• If you have educational expenses related to maintaining/improving your job skills or you need education related to a requirement by law, those are deductible. The deductible expenses from education include tuition, books, supplies, lab fees, some transportation costs, and a few other miscellaneous expenses. Find out more here.

  • Casualty, Disaster, and Theft Losses

    • If you have casualty or theft losses relating to your home, household items, or vehicles due to a federally declared disaster area, you can include these on your itemized deductions. If the losses were covered by insurance, you can only claim the amount of the loss less any reimbursement or expected reimbursement. Find out more here.

As I said above, you should figure out your deduction for each of these areas and total them up. If the sum of your deductions exceeds the standard deduction, you should itemize your deductions on your returns.

Now for tax credits. If you qualify for any tax credits, they are a great way to offset your tax bill because a tax credit decreases your taxes, dollar for dollar. What’s that mean exactly? As an example, a $1,000 tax credit will decrease the amount you owe by the full $1,000, unlike a deduction which helps decrease the total income that will be taxed. There are two types of tax credits – refundable and nonrefundable. A refundable tax credit can always be taken in the full qualifying amount, even if it’s more than what you owe for the year…which would get you a refund. Clever naming, right? Nonrefundable credits forfeit any amount from the credit that is greater than what you owe. The credits are broken into 5 main categories:

  • Family and Dependent Credits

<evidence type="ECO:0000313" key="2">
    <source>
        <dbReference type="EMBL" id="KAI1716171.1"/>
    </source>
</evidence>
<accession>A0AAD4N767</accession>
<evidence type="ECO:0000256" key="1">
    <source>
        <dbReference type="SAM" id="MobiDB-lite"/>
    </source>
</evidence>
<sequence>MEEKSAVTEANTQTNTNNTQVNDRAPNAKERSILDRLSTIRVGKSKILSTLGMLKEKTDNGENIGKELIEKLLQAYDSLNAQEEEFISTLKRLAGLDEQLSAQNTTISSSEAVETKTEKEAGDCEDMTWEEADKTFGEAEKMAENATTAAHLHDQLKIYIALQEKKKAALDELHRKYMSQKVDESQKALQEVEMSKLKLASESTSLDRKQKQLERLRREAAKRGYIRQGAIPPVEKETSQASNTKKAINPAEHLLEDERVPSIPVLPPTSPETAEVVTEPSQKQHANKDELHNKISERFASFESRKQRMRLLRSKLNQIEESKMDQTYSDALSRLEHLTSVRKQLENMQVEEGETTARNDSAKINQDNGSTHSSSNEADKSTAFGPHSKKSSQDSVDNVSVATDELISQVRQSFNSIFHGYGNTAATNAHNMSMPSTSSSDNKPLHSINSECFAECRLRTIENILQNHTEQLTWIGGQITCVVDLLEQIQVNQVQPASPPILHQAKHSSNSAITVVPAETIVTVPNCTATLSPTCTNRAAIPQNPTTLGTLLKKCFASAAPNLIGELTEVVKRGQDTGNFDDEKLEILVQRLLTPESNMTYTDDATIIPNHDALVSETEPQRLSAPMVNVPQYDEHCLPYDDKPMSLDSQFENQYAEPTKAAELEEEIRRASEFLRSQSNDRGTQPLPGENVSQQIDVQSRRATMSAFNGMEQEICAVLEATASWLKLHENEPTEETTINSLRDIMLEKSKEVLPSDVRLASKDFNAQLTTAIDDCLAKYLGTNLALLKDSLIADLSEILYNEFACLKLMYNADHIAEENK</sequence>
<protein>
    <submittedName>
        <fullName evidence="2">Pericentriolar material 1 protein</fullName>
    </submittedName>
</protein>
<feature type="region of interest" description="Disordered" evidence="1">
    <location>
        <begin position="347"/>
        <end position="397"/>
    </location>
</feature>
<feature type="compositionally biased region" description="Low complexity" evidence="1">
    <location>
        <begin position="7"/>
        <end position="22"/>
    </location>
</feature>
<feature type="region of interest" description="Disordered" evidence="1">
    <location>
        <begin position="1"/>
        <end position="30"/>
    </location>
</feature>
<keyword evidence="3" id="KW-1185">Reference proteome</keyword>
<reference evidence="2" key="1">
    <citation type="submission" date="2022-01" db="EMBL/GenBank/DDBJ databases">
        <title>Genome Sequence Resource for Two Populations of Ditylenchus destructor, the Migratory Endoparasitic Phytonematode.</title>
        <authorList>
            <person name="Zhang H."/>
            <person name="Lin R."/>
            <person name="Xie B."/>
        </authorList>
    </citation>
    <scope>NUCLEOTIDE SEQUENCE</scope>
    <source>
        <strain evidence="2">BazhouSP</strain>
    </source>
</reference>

• Earned Income Tax Credit

    • Child and Dependent Care Credit

    • Adoption Credit

    • Child Tax Credit

    • Credit for the Elderly or Disabled

  • Income and Savings Credits

    • Saver’s Credit

    • Foreign Tax Credit

    • Excess Social Security and RRTA Tax Withheld

    • Credit for Tax on Undisputed Capital Gain

    • Nonrefundable Credit for Prior Year Minimum Tax

    • Credit to Holders of Tax Credit Bonds

  • Homeowner Credits

    • Residential Energy Efficient Property Credit

    • Nonbusiness Energy Property Credit

    • Low Income Housing Credit

  • Health Care Credits

    • Premium Tax Credit

    • Health Coverage Tax Credit

  • Education Credits

    • American Opportunity Credit and Lifetime Learning Credit

If any of these credits look like they might apply to you, you can find more detailed information (and usually quizzes to help understand if you qualify) on here.

My goal for this two-part blog was to build your awareness of some tax-saving possibilities. Make sure your accountant or tax preparation software helps you navigate any area that might apply to you. I hope this helps put you in the best possible tax situation for 2019!



Questions, comments, feedback? 




Sources, links, additional reading:


Ready to take flight with TaxBird?